A key to ending the conflict in Afghanistan is to bring the Taliban to the bargaining table, a senior State Department official testified Wednesday on Capitol Hill.
“We have to change the calculus with the Taliban using both military and political means,” said acting Assistant Secretary of State Alice Wells.
Wells, who is the acting assistant secretary for South and Central Asia for the State Department, testified Wednesday in front of a House of Representatives joint subcommittee hearing on the $1.1 billion budget request for Afghanistan and Pakistan.
However, if lawmakers were looking for detailed answers on the way ahead, they instead got responses that were short on details and focused instead on larger strategic themes such as building regional partnerships and coaxing Pakistan to eliminate terrorist safe havens.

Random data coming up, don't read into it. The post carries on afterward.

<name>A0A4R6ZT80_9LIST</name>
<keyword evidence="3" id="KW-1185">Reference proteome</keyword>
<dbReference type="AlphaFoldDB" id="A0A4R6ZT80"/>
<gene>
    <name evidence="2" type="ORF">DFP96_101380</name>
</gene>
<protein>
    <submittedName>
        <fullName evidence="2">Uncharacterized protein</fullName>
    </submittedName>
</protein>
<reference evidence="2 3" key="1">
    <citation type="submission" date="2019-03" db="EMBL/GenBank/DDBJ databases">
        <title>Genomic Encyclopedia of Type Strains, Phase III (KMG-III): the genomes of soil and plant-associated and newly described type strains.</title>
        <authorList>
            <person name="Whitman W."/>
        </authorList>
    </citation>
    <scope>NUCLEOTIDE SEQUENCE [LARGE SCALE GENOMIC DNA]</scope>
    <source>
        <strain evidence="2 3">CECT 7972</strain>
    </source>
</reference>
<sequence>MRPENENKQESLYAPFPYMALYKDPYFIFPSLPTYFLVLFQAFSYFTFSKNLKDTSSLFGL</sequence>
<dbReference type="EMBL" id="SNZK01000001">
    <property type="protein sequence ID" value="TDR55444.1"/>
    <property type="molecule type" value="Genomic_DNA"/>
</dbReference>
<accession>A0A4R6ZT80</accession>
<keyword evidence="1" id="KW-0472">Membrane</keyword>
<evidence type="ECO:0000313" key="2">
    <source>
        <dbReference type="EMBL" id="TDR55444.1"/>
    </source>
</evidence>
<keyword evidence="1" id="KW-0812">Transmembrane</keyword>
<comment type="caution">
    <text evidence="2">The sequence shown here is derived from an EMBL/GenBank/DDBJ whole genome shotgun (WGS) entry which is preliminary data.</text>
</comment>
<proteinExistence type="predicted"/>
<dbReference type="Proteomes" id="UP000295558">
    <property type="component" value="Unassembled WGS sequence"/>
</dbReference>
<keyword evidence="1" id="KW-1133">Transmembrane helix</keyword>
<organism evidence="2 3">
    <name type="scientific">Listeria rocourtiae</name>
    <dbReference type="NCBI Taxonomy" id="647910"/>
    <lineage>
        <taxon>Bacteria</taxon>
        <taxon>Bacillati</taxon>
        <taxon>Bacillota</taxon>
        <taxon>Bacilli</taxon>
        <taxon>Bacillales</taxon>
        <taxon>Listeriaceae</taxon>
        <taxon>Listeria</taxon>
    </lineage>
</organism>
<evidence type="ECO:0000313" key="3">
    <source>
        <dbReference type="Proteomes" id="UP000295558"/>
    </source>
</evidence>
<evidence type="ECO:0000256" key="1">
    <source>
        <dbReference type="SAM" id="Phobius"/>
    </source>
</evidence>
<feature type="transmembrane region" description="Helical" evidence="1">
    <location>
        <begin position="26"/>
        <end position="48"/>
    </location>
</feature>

Echoing earlier comments made by Secretary of State Rex Tillerson, Wells told the subcommittee members that the conflict will likely end in a negotiated settlement between the Taliban and the Afghan government.
Withdrawal dates and announcements made by former President Barack Obama gave the Taliban no incentive to negotiate in recent years, she said.
Rep. Eliot Engel, D-N.Y., asked Wells why, if Tillerson was correct that neither the U.S. nor the Taliban will decisively win the war, the U.S. would send more troops there.
Wells said the previous stalemate meant the Taliban believed it could wait out the United States and win on the battlefield in their absence.
Rep. Mo Brooks, R-Ala., pressed Wells for an estimate on the timeline for success in Afghanistan.
“Ambassador Wells, are we talking years or are we talking decades?” Brooks said.
“Sir, I can’t answer that question,” Wells replied.
She said that Trump’s strategy does not “attach a calendar” to the conflict but the goal is to get the Taliban to the negotiating table as soon as possible.
Todd South has written about crime, courts, government and the military for multiple publications since 2004 and was named a 2014 Pulitzer finalist for a co-written project on witness intimidation. Todd is a Marine veteran of the Iraq War.